A basal or resting heart rate (HRrest) is defined as the heart rate that occurs when a person is awake, in a neutrally temperate environment, and has not been subjected to any recent stress or surprise. A large body of evidence indicates that the normal range is 60–100 beats per minute. This resting heart rate is often correlated with mortality. For example, when the heart rate exceeds 90 beats per minute, the all-mortality rate increases by 1.22 (hazard ratio). Patients with myocardial infarction increased from 15% to 41%, with a heart rate higher than 90 beats per minute. The ECG of 46,129 individuals at low risk for heart disease revealed that 96% had a heart rate of 48–98 beats per minute. Finally, 98% of cardiologists in one study suggested that 50 to 90 beats per minute over 60 to 100 are appropriate, as is a desirable target range. The normal resting heart rate is based on the resting-rate of the heart’s atrial node. , Where rapid pacemaker cells drive responsible for self-generated rhythmic firing and autorhythmicity of the heart. For athletes enduring at elite levels, it is not uncommon to have a resting heart rate between 33 and 50 bpm.

Maximum and target heart rate

There is no definitive medical advice when the resting heart rate is too high, but most medical experts agree that a sustained heart rate in the upper levels can put a lot of stress on the heart and other organs. If a person has a low heartbeat rate and is experiencing other symptoms, the doctor may examine his heart.

Knowing your heart rate during workout sessions can tell whether you are doing too much or not. When people exercise in their “target heart area”, they get the most benefit and improve their heart health. When your heart rate is in the target area, you know “you’re pushing to strengthen the muscles,” Baumann said.

A person’s target heart rate zone is between 50 percent to 85 percent of his or her maximum heart rate according to the AHA.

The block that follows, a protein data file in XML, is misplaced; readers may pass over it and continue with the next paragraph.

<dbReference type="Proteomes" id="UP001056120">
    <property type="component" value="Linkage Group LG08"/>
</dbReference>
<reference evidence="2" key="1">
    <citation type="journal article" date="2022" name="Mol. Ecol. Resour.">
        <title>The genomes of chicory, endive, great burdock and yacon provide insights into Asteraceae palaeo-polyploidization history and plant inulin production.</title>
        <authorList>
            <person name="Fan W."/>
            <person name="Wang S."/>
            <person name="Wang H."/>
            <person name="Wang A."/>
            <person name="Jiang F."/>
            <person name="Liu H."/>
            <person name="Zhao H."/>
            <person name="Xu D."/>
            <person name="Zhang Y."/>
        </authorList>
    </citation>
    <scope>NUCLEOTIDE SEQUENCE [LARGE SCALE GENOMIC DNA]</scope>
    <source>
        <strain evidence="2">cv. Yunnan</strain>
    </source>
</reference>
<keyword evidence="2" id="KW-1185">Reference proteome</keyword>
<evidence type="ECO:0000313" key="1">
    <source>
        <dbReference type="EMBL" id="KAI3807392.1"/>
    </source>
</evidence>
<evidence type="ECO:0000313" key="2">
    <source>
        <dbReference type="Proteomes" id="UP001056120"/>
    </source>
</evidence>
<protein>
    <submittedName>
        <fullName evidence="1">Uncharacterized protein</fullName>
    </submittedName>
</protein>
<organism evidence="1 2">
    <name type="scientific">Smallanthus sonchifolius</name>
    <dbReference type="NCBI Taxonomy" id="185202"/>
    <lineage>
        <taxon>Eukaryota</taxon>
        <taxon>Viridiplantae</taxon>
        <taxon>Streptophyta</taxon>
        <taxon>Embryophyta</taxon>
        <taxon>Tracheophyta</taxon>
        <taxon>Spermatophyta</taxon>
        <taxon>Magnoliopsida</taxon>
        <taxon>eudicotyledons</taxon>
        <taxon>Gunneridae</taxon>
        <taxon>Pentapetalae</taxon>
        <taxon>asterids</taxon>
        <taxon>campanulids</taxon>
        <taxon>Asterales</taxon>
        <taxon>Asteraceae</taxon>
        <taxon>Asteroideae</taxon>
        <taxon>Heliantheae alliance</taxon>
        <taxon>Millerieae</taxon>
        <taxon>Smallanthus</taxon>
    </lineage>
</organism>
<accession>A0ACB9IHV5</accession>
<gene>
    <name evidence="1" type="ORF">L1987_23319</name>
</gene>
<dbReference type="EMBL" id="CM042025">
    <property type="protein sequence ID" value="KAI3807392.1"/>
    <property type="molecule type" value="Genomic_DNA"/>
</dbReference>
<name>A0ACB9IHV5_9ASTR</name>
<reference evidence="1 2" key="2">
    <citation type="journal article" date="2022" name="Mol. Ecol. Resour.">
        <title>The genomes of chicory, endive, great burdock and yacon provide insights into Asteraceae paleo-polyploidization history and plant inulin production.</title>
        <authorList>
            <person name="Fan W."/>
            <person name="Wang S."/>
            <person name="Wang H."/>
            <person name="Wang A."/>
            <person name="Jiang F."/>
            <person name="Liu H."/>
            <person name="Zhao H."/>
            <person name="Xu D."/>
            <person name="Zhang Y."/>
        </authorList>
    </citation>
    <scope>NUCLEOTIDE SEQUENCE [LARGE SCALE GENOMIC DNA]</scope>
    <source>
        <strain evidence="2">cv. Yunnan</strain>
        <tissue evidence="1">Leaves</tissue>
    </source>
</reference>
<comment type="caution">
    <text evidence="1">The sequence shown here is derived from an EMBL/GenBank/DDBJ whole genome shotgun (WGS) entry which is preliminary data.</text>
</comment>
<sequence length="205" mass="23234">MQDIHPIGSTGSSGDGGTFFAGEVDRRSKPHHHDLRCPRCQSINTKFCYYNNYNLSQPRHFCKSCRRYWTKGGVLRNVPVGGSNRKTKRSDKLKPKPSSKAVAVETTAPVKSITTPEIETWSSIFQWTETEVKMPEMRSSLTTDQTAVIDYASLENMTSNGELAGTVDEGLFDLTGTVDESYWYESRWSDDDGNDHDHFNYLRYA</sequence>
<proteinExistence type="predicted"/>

Typically, the maximum heart rate is calculated by subtracting your age from 220. For a 30-year-old, for example: 220 – 30 = 190.

The target area of ​​a 30-year-old man will be between 50 and 85 percent of his maximum heart rate:

50 percent: 190 x 0.50 = 95 bpm

85 percent: 190 x 0.85 = 162 bpm

For a 60-year-old man, the target area would be between 80 and 136 bpm.

You can either manually calculate your heart rate during exercise or have heart rate monitors that wrap around the chest or are included in sports watches. [Related: Best Heart Rate Monitor Watches For Exercise]

However, it is not the case that there is no benefit to exercising without achieving a heart rate up to the target area, Booman said.

“Many people are just not doing any exercise that I worry about them reaching their target heart rate and worrying more about getting them out and moving their body,” Bowman said.

 resting heart rate
heart rate

Lowering a rapid heart rate

  • The pulse rate may increase due to nervousness, tension, dehydration, and redundancy. Sitting down and taking slow deep breaths can usually reduce your heart rate. Exercising and getting fitter will usually reduce the heart rate.
  • According to AHA, cooling is important after a workout. Because your heart is beating fast, your body temperature is high and your blood vessels are thin, stopping too fast can make you feel sick or pass out.
  • The AHA recommends stretching and walking. Stretching helps reduce the build-up of lactic acid, causing cramps and stiff muscles. Follow these suggestions:
  • Walk for about 5 minutes, or until your heart rate falls below 120 beats per minute.
  • Stretch, and hold each stretch for 10 to 30 seconds. If you feel you need more, then stretch back to the other side and return for another set of stretches.
  • The stretch should be strong, but not painful.
  • Do not jump
  • Breathe while you are pulling. Exhale while stretching.

What is a dangerous heart rate?

If your heart rate is consistently above 100 beats per minute or 60 beats per minute (and you are not an athlete) then you should visit your doctor.

Apart from heart rate, you may have other symptoms like:

Shortness of breath


Dizzy or dizzy

Feel your chest fluttering or beating

Pain or discomfort in your chest

Blood pressure vs. heart rate

Some people confuse high blood pressure with a high heart rate. Blood pressure is a measure of the force of blood against the walls of the arteries, while the pulse rate is as often as your heartbeat per minute.

Blood pressure vs. heart rate
Blood pressure

There is no direct connection between the two, and high blood pressure, or hypertension, does not necessarily result in a high pulse rate, and vice versa. Heart activity increases during strenuous activity, but a vigorous workout can only raise blood pressure marginally.

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Normal heart rate, Resting heart rate, 60 to 100 beats